What does a Coal Miner do?

Depending on the type of coal mine where he or she works, a coal miner can perform a variety of tasks. Despite significant improvements in safety, coal mining remains an extremely dangerous occupation, and no matter what type of work a coal miner does, he or she must be physically fit as well as alert and cautious. Alertness is an important part of the job description for miners because being aware of the surroundings in a mine can save lives.

A coal miner can work as a blaster, setting explosive charges to break up coal seams so that they can be removed, or operate heavy equipment to strip the topsoil from a seam of coal, drill holes in the coal for the placement of explosives, or operate heavy equipment to strip the topsoil from a seam of coal for the placement of explosives. Other surface coal miners work with the equipment that is used to remove the coal that has been loosened blasting operations. Coal miners typically learn how to do this work on the job, though some mining companies provide classroom training as well as practice in a non-operational mine so that miners can become familiar with the job.

A coal miner can be part of the crew that lays out the mine and provides reinforcement and support to prevent collapses when a company needs to mine underground to access coal. He or she can also work on the teams that actually break up and remove the coal, instead of the iconic shovels that many people associate with coal mining. Coal miners can also work as safety inspectors, ensuring that the mine is safe and responding to any safety concerns that arise.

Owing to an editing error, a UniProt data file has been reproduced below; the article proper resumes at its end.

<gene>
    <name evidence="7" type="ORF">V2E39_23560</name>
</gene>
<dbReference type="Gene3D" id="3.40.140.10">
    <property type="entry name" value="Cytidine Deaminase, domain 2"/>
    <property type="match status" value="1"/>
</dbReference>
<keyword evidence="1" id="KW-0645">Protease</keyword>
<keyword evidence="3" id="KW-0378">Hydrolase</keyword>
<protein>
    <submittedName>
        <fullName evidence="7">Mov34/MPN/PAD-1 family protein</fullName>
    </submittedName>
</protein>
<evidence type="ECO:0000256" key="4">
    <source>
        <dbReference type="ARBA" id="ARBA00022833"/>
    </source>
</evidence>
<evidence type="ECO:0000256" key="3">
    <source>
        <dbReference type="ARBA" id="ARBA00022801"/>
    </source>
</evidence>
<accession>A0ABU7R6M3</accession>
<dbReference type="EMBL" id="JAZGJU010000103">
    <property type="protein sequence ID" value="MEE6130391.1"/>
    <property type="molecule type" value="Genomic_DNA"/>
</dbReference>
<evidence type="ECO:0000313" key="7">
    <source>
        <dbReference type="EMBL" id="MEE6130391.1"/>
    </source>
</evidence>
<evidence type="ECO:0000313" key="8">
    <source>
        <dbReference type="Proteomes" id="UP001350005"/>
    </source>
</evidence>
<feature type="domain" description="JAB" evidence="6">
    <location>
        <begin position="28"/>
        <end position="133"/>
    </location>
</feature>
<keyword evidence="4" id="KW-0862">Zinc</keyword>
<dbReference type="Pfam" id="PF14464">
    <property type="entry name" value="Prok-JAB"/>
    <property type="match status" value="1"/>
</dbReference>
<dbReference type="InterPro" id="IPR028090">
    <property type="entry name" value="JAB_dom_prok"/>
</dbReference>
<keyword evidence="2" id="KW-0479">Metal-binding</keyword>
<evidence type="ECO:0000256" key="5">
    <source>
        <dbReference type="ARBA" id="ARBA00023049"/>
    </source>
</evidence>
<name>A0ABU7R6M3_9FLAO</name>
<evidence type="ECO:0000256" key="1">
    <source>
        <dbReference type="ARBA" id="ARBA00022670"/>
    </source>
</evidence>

A competent coal miner can work as a supervisor, supervising the work of other workers. Working as a supervisor can be less dangerous because supervisors are not always in the thick of things, but it also comes with significant responsibilities, as supervisors are responsible for the safety of their employees.

Coal mining is a filthy job that exposes workers to a variety of dangers. Heavy equipment, vehicle collisions, explosions, gas leaks, and collapses, for example, can cause lung problems, and miners can be injured heavy equipment, vehicle collisions, explosions, gas leaks, and collapses. Many coal miners join unions in order to gain more worker protections and to receive assistance from the union if they are injured and require medical, legal, or financial assistance.